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Pakatan’s seat allocations make sense, but is it enough to hurt BN?

The announcement last Sunday by Malaysia’s opposition pact Pakatan Harapan (PH) that it has agreed on parliamentary seat to be contested among its four component parties in Peninsular Malaysia sends a strong signal to the electorate, coming well before any notice of the dissolution of parliament from the government.

Pakatan’s seat allocations make sense, but is it enough to hurt BN?

Former Malaysian Prime Minister Mahathir Mohamad arrives to visit jailed opposition leader Anwar Ibrahim who is recuperating from a surgery at Cheras Rehabilitation Hospital in Kuala Lumpur on Jan 10. It seems clear that the opposition is gunning strongly for the crucial Malay vote, riding on the wave of the Anwar-Mahathir partnership. Photo: Reuters

The announcement last Sunday by Malaysia’s opposition pact Pakatan Harapan (PH) that it has agreed on parliamentary seat to be contested among its four component parties in Peninsular Malaysia sends a strong signal to the electorate, coming well before any notice of the dissolution of parliament from the government.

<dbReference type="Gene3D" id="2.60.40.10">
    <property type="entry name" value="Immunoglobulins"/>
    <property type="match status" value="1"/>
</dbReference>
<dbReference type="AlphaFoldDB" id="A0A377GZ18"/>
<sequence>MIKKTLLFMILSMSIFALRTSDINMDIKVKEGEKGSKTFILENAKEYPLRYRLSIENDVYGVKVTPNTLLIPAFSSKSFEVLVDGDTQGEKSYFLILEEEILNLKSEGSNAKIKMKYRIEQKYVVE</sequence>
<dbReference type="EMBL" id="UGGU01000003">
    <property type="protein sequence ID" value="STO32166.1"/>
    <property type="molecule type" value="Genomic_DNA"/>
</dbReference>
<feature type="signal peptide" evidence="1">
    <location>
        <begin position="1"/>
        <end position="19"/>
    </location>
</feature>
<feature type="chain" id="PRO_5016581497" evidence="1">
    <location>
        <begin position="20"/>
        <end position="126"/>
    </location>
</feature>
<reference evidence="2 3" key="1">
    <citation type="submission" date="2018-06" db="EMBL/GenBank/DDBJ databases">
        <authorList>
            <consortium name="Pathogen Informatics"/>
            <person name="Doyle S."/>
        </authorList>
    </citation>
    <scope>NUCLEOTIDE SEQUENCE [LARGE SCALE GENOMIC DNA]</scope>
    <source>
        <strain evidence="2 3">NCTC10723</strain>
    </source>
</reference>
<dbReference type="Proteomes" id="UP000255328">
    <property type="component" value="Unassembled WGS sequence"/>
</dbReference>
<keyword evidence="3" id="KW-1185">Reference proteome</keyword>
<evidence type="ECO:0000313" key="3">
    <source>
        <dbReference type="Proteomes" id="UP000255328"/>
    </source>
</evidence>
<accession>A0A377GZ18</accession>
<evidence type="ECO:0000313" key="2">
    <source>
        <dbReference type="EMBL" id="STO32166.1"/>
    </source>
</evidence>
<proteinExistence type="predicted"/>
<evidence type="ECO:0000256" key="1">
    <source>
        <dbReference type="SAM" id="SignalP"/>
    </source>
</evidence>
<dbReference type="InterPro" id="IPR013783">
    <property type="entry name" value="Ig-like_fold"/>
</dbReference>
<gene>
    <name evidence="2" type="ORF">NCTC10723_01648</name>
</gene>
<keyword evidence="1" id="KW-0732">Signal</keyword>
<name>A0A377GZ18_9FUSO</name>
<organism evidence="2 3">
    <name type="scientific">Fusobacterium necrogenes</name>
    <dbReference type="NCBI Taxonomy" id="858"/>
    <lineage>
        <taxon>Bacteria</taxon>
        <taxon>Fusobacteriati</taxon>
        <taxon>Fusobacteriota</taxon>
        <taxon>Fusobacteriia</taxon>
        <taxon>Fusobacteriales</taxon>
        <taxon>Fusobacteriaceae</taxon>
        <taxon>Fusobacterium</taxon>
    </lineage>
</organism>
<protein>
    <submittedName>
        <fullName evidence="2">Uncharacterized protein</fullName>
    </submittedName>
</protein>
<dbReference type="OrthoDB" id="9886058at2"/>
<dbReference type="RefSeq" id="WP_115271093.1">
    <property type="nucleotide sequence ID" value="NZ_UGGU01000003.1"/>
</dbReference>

Compared to the 2013 elections, where seat allocations were being decided at the eleventh hour, the swift negotiations this time around augurs well for an opposition alliance that has not always enjoyed harmony.

The allocations suggest that Parti Pribumi Bersatu Malaysia (Bersatu) and Parti Keadilan Rakyat (PKR) will take the lead in Peninsular Malaysia with the most number of allocated seats at 52 and 51 respectively.

The Democratic Action Party (DAP) and Amanah look to play supporting roles by contesting 35 and 27 seats, as the alliance seeks to take up the slack from the acrimonious departure of Parti Islam Se-Malaysia (PAS) from the coalition.

It seems clear based on these numbers that PH is gunning strongly for the crucial Malay vote, riding on the wave of the Anwar Ibrahim-Mahathir Mohamad partnership.

With 52 and 51 seat allocated, Bersatu and PKR are expected to lead PH’s attempt to win over the Malay voters.

Both are eyeing Kedah, with each set to contest six seats in the northern state. PKR will seek to improve on their four existing seats while Bersatu will tackle the ruling United Malays National Organisation (Umno) head on, contesting in exclusively Umno seats.